As you can see, the Jewish deli is the main emphasis of this establishment, but there is something for everyone. “We have a diner style menu, with breakfast all day, and burgers and wraps to round out what we bring to the table,” said Don. You can also find a good variety of salads and numerous specialty sandwiches including Sloppy Joes. Many homemade desserts, such as Rice Pudding, Bread Pudding and Death by Chocolate are also on the menu. They offer dine in, carry out, catering and delivery (Goodman’s utilizes some well-known services to handle this aspect of the business.)

What makes this restaurant different is not only the dishes they offer, but the high quality of the ingredients they use. In order to maintain these standards, Don procures his produce and meats from specialized sources in Newark, Elizabeth, Chicago, Brooklyn, and the Bronx. “Because of the specificity of our menu, we have very select providers,” explained Don. The dishes are made with fresh ingredients in-house and 85% of the menu offerings are cooked from scratch every day.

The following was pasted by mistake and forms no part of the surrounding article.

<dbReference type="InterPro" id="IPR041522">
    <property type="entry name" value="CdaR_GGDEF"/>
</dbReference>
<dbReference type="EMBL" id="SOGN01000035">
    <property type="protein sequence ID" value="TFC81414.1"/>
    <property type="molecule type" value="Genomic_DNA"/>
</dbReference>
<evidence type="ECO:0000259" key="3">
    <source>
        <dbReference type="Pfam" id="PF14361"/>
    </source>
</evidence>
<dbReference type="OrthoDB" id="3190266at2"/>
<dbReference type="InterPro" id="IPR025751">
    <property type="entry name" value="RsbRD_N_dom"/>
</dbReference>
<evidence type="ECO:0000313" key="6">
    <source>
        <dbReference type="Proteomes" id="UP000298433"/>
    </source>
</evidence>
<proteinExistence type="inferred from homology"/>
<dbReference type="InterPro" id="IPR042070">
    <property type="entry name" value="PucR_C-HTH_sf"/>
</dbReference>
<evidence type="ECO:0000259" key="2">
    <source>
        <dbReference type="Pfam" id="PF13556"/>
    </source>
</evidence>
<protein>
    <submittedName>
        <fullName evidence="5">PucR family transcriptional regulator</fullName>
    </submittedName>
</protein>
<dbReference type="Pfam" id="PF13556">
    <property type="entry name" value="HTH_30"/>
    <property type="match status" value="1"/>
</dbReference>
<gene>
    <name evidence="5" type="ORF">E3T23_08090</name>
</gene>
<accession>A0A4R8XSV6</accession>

The types of patrons who come in are wide and varied – young to old – or as Don said, “from bris to shiva” – and everyone wants a good breakfast, everyone wants good ethnic food. He reported that many of his customers come in regularly, with about 75% being repeat customers. “We know many of our customers by name, what they like to order and how they like to have it served,” he stated. Price points are different throughout the menu, so there’s something for every budget.